Steward presents Learning Entrepreneurship From Kids posted at My Family's Money, saying, "Kids can teach us a lot about a lot of things, I just never thought they would teach me about what it takes to start a thriving business." 

Thao Tran presents Recycle Bottles and Cans posted at How to Make Money at a Young Age, saying, "Effective ways to make money at a young age." 

Raymond presents How To Calculate and Track Your Net Worth posted at Money Blue Book. 

Mark Montgomery presents The Credit Crunch and Financial Aid: What Will It Mean for College Admissions? posted at Great College Advice. 

Sarah Scrafford presents Ditch the Backpack: 100 Essential Web Tools for Virtual Students posted at eLearning Gurus. 

Jim presents Five Personal Finance Teaching Gifts for Kids posted at Blueprint for Financial Prosperity. 

Livingalmostlarge presents just because you can afford it… posted at LivingAlmostLarge, saying, "It's funny how our parents can regress us to childhood so quickly." 

KCLau presents Financial Consideration for New Parents in Malaysia posted at KCLau's Money Tips, saying, "Recently, there is an interesting post written by Xin Lu at Wisebread about the financial consideration of having a newborn baby. The article is more catered to the situation in the USA. Although it might differ in terms of currency, the other facts might similar and worth our study. This sparks the idea of writing this post to share with you the financial side of being a new parent in Malaysia." 

Michael Bass presents Buy Clothes at Salvage Stores posted at Debt Prison, saying, "They buy salvage items from around the country for say 10%… and then resell for 60% and often less." 

Mr Credit Card presents Greatest Secrets Of The Coupon Mom | Ask Mr Credit Card's Blog.

nickel presents How to Become a Millionaire - Lessons From an Eight Year Old. 

Silicon Valley Blogger presents Fun, Cheap Halloween Costumes To DIY, A Photo Gallery posted at The Digerati Life, saying, "It's a bit late, but I thought to discuss how we prepared for Halloween this year... or how we fared.... :) ." 

Ben Dinsmore presents Financial Advice for New or Expecting Parents posted at Trees Full of Money, saying, "If your family is expecting the arrival of a "little one" in the near future, you may want to consider these financial moves BEFORE the baby is born to help ease the financial stress, and allow you to concentrate your focus on your bundle of joy." 

The Smarter Wallet presents How To Shop For Back To School Supplies: Don't Pay Twice!

Todd presents Why Must Parents Pay For College. 

Save Money presents Revising My Budget. 

KCLau presents Case Study: Financial Goals of a Malaysian working in Singapore.

That concludes this edition. Submit your blog article to the next edition of Kids and Moneyusing our carnival submission form. Past posts and future hosts can be found on our blog carnival index page.

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Money isn't everything. It's the only thing. Wait. That's only for football.
Enjoy life. Spend time with your family.

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An Encouraging Economic Analysis

Posted by billspaced | 12:57 PM | 0 comments »

Here is a piece of encouraging economic analysis from the folks over at The Tycoon Report by Teeka Tiwari called 5 Bank Panic Mega-Trends.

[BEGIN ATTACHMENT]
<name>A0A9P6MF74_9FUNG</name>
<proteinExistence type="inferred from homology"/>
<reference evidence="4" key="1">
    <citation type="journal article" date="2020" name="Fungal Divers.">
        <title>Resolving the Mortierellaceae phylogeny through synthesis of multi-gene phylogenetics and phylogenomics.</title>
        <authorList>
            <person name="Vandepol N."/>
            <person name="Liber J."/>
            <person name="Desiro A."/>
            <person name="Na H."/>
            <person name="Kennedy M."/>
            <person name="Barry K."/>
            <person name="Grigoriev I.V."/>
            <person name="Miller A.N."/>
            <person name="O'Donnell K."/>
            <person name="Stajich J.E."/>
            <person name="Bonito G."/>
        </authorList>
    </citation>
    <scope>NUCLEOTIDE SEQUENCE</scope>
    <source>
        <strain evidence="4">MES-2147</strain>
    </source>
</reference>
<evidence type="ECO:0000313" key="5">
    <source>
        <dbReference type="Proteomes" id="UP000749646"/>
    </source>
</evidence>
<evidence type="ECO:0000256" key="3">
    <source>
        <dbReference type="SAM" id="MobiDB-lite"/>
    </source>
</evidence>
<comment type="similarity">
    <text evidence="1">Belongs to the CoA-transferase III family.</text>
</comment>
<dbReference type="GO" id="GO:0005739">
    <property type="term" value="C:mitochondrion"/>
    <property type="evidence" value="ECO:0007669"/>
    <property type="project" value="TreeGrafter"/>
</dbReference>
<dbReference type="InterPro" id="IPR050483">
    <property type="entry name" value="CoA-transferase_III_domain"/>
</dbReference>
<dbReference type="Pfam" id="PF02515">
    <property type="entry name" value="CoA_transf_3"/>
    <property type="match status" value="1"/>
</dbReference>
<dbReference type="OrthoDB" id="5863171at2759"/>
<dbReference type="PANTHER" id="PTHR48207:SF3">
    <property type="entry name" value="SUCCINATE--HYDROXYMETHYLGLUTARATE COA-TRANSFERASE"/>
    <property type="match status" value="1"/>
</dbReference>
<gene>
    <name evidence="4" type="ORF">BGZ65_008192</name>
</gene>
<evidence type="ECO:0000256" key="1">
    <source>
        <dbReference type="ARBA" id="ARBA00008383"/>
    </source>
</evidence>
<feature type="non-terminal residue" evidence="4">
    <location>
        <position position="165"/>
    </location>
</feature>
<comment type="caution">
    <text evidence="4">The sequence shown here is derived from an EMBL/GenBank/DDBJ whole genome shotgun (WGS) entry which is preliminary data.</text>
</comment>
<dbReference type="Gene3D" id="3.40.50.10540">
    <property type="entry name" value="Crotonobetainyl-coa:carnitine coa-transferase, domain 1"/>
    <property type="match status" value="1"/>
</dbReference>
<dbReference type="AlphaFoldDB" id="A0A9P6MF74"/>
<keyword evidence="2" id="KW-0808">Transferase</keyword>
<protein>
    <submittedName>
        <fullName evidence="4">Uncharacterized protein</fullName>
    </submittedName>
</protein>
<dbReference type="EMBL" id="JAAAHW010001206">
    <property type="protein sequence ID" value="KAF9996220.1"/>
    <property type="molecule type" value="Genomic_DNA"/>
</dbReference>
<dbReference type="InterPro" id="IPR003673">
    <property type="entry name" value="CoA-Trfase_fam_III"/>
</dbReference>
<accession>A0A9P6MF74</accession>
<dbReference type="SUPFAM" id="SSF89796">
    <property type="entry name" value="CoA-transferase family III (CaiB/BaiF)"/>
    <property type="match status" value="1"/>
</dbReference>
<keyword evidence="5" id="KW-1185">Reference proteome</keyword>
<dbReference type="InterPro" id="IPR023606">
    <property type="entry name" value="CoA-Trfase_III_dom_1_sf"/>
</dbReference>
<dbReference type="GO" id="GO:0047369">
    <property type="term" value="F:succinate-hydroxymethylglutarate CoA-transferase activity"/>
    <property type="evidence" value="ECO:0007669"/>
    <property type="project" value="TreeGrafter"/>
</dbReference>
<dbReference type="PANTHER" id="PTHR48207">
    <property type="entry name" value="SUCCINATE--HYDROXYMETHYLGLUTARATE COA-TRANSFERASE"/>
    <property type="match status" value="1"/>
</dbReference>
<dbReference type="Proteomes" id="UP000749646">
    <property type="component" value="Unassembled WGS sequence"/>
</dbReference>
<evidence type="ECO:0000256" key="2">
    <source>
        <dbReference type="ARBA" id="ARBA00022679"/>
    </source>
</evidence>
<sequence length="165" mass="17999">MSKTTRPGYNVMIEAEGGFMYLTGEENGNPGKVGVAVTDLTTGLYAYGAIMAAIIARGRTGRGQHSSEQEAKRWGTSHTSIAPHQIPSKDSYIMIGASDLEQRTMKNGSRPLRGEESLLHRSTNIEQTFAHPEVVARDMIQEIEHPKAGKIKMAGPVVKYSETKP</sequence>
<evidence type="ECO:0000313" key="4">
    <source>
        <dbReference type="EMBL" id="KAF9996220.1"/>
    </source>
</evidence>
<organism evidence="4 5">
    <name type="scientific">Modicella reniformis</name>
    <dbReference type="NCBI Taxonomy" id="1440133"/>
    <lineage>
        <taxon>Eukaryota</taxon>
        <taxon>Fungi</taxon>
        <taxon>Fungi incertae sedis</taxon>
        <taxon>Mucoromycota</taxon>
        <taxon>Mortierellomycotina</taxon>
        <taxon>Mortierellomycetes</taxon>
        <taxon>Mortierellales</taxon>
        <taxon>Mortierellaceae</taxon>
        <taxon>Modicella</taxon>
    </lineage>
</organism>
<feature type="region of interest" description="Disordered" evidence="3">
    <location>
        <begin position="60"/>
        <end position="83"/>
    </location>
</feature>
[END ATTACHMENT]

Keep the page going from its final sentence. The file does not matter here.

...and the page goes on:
We’ve seen the CRB Index, which is an index made up of 19 different commodities, fall 30%. This is a broad-based index that touches every person on the planet. A 30% reduction in the cost of “daily use” commodities is like a tax rebate check for the entire planet.

2. Oil prices are down near 40% from their highs. This is the equivalent of a global tax cut. Those saved dollars flow right to the bottom line of corporations and consumers alike.

3. Lower commodity prices will translate into beefed up corporate earnings surprises (to the upside).

4. $700 billion in bad bank debt is about to be wiped clean of America’s banking balance sheets. This will allow the banks to re-liquefy, re-leverage and re-loan, which will stimulate economic growth.

5. The credit markets will become unstuck and short-term credit, which is the life blood of all major corporations, will begin to flow again.

6. There is a strong possibility that we will see coordinated global interest rate cuts.
Good news, indeed!

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More Mortgage GOOD News!

Posted by billspaced | 2:30 PM | 0 comments »

The federal government is now streamlining a process that gets borrowers out of foreclosure and into mortgage relief. The process up to now has been on a case-by-case basis (job tip for those of us out of gainful employment: there has to be a ton of jobs coming to deal with this mess. All at a customer-service-type level. And where there are customer-service reps, there are management positions); but still, the program will seek to find folks out there whose payments are greater than 38 percent of their income. That's still a huge number.

Forget daycare for your children! You might be better off just bailing (though I don't condone that).

Government Announces New Program for At-Risk Mortgages -

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Citibank Joins JPMorganChase in Moratorium on Home Foreclosures

Posted by billspaced | 2:25 PM | 0 comments »

Citibank joins Chase in placing moratorium on home foreclosures. Here's a little-known fact:
Since early last year, Citigroup has helped about 370,000 families avoid foreclosure, representing more than $35 billion in loans, the bank said.
Citigroup Gives Lifeline To At-Risk Homeowners By Imposing Moratorium On Most Foreclosures

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WaMu Bank Branches Chase Doesn't Want, FDIC Gets

Posted by billspaced | 9:56 AM | 0 comments »

The nation-state becomes ever-more powerful. Seems the FDIC gets to keep the real estate that Chase doesn't want as part of its takeover of WaMu.

Tell me this? Why doesn't Chase keep all of them, create a new business unit called "Property Management" then sell the property or sub-lease it? My gosh, most of this is in New York. I can't imagine lease rates have gone down dramatically...but I certainly am no expert in that regard.

Uncle Sam Set to Take Over WaMu Branches | The New York Observer